Receiving WTO membership is a long process; Afghanistan was admitted after 11 years of negotiations. Afghanistan is among the least developed countries in the WTO and there are some expectations that their accession might impact newly emerged industries in the country.

After World War II, the original intention was to create a third institution to handle the trade side of international economic cooperation, joining the two “Bretton Woods” institutions: the World Bank and the International Monetary Fund. Over 50 countries participated in negotiations to create an International Trade Organization (ITO) as a specialized agency of the United Nations. However, these negotiations failed as the draft ITO Charter extended beyond world trade disciplines.[1]

Meanwhile, 15 countries had begun talks in December 1945 to reduce and bind customs tariffs. With the Second World War having only recently ended, they wanted to give an early boost to trade liberalization and begin to correct the legacy of protectionist measures which remained in place from the early 1930s.

As a result of these negotiations, the new General Agreement on Tariffs and Trade (GATT) was born, with 23 founding members (officially “contracting parties”), in Geneva in 1947.

For almost half a century (until 1994), the GATT’s basic legal principles remained much as they were in 1948, and several other meetings were held on further decreasing tariffs, among other relevant issues. For example, the Kennedy Round in the mid-sixties brought about a GATT Anti-Dumping[2] Agreement. The Tokyo Round during the seventies was the first major attempt to tackle trade barriers that do not take the form of tariffs and to improve the system. The eighth meeting, the Uruguay Round of 1986-94, was the last and most extensive. It led to the creation of the WTO and a new set of agreements.

Essentially, the WTO is a mediator among member states facing trade problems with other member states.[3] The GATT focuses on trade in goods, while the WTO deals with trade in services and intellectual property.

Chronology of Afghanistan’s membership in WTO

The WTO was established in 1994, during which time Afghanistan was involved in a civil war and did not have a strong central government capable of joining the organization. With the emergence of the Taliban, Afghanistan's Mujahedeen government was not recognized and its representatives to the UN were not accepted. Additionally, economic sanctions were placed on Af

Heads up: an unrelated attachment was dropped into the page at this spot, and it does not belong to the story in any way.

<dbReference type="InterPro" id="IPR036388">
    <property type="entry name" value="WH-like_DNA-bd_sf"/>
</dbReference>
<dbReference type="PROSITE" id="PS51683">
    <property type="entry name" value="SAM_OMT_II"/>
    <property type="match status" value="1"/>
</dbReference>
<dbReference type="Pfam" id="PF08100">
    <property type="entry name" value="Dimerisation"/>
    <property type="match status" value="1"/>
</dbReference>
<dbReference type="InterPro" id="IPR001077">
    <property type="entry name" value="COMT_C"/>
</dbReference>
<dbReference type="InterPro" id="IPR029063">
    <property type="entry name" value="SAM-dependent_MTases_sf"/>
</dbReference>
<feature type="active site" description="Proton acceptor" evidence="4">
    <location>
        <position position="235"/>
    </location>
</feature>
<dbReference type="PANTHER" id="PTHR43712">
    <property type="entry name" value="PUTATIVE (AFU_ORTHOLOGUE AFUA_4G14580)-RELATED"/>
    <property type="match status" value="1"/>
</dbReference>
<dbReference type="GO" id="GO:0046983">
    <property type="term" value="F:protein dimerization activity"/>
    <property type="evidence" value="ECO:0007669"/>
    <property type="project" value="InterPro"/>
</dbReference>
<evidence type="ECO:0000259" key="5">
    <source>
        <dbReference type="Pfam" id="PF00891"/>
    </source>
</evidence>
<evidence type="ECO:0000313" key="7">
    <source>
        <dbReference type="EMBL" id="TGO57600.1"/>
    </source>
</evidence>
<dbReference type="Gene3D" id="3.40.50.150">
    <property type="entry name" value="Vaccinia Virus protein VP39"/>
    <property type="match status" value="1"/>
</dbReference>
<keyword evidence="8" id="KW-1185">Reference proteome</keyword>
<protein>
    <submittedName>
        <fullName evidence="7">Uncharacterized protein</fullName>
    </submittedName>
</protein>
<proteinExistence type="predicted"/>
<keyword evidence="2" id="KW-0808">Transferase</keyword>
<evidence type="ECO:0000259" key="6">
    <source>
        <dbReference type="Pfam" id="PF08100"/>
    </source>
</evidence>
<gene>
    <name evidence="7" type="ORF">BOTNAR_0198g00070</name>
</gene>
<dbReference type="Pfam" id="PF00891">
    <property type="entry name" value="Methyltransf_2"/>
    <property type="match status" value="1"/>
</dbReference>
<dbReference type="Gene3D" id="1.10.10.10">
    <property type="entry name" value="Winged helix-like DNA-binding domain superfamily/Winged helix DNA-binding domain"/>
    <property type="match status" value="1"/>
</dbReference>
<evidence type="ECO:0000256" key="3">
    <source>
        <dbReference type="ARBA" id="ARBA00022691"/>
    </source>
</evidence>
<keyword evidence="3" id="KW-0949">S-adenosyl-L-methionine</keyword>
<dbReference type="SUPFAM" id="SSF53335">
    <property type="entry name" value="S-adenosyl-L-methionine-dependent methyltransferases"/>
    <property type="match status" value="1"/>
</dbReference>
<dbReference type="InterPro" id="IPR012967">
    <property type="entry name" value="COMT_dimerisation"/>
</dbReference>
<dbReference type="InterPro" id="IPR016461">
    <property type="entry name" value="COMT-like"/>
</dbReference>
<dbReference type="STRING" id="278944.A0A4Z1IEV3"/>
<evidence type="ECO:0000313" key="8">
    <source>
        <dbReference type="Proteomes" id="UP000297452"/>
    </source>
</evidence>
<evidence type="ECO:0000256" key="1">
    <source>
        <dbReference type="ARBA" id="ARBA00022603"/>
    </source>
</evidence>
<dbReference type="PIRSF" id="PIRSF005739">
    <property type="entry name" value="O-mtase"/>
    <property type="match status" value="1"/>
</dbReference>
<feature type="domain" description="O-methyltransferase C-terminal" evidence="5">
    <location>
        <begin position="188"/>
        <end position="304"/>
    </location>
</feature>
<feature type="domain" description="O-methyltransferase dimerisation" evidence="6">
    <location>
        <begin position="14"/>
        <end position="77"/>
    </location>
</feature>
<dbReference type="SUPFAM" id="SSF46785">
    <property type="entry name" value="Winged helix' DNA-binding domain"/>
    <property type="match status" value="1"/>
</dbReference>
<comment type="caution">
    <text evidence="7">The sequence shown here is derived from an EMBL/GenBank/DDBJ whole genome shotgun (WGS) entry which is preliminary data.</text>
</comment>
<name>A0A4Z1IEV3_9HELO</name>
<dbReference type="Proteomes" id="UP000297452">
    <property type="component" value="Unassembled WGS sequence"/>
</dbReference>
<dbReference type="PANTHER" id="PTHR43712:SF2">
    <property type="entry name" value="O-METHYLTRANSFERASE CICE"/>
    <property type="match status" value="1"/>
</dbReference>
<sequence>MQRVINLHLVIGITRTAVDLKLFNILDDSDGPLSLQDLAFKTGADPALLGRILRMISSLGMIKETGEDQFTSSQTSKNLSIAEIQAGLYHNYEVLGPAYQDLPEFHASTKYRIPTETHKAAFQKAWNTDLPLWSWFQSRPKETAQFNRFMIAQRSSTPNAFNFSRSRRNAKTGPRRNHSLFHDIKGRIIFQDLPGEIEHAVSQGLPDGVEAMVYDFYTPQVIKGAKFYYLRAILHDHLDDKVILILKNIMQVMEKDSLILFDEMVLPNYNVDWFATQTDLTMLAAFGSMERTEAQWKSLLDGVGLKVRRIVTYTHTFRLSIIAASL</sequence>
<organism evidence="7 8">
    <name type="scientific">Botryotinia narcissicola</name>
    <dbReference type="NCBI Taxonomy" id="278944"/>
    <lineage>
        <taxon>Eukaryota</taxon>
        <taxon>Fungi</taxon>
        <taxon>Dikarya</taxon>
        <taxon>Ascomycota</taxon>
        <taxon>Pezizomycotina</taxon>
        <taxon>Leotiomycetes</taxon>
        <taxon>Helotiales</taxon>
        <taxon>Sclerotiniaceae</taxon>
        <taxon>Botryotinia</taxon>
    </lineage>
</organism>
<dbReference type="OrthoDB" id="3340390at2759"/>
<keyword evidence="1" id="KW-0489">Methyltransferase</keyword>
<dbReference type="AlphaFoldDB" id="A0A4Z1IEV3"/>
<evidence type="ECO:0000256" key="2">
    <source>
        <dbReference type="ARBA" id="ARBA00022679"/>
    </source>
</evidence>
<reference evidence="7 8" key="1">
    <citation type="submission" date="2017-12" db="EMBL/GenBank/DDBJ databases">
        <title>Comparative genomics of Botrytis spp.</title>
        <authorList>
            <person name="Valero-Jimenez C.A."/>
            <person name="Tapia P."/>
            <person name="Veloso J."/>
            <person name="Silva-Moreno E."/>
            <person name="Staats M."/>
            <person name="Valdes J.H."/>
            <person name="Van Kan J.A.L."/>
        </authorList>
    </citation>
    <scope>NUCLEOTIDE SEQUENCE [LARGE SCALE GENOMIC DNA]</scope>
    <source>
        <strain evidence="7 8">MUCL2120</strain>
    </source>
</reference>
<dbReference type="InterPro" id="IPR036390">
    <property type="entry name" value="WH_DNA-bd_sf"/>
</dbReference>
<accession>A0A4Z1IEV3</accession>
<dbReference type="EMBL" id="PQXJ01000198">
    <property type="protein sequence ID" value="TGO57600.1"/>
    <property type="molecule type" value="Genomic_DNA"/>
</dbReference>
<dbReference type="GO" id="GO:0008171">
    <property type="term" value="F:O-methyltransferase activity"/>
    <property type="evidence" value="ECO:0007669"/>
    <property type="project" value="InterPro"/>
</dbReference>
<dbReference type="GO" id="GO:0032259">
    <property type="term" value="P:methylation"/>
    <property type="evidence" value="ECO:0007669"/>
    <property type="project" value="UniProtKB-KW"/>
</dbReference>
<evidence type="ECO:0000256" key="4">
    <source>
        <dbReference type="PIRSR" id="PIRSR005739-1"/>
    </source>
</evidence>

Meanwhile, 15 countries had begun talks in December 1945 to reduce and bind customs tariffs. With the Second World War having only recently ended, they wanted to give an early boost to trade liberalization and begin to correct the legacy of protectionist measures which remained in place from the early 1930s.

As a result of these negotiations, the new General Agreement on Tariffs and Trade (GATT) was born, with 23 founding members (officially “contracting parties”), in Geneva in 1947.

For almost half a century (until 1994), the GATT’s basic legal principles remained much as they were in 1948, and several other meetings were held on further decreasing tariffs, among other relevant issues. For example, the Kennedy Round in the mid-sixties brought about a GATT Anti-Dumping[2] Agreement. The Tokyo Round during the seventies was the first major attempt to tackle trade barriers that do not take the form of tariffs and to improve the system. The eighth meeting, the Uruguay Round of 1986-94, was the last and most extensive. It led to the creation of the WTO and a new set of agreements.

Essentially, the WTO is a mediator among member states facing trade problems with other member states.[3] The GATT focuses on trade in goods, while the WTO deals with trade in services and intellectual property.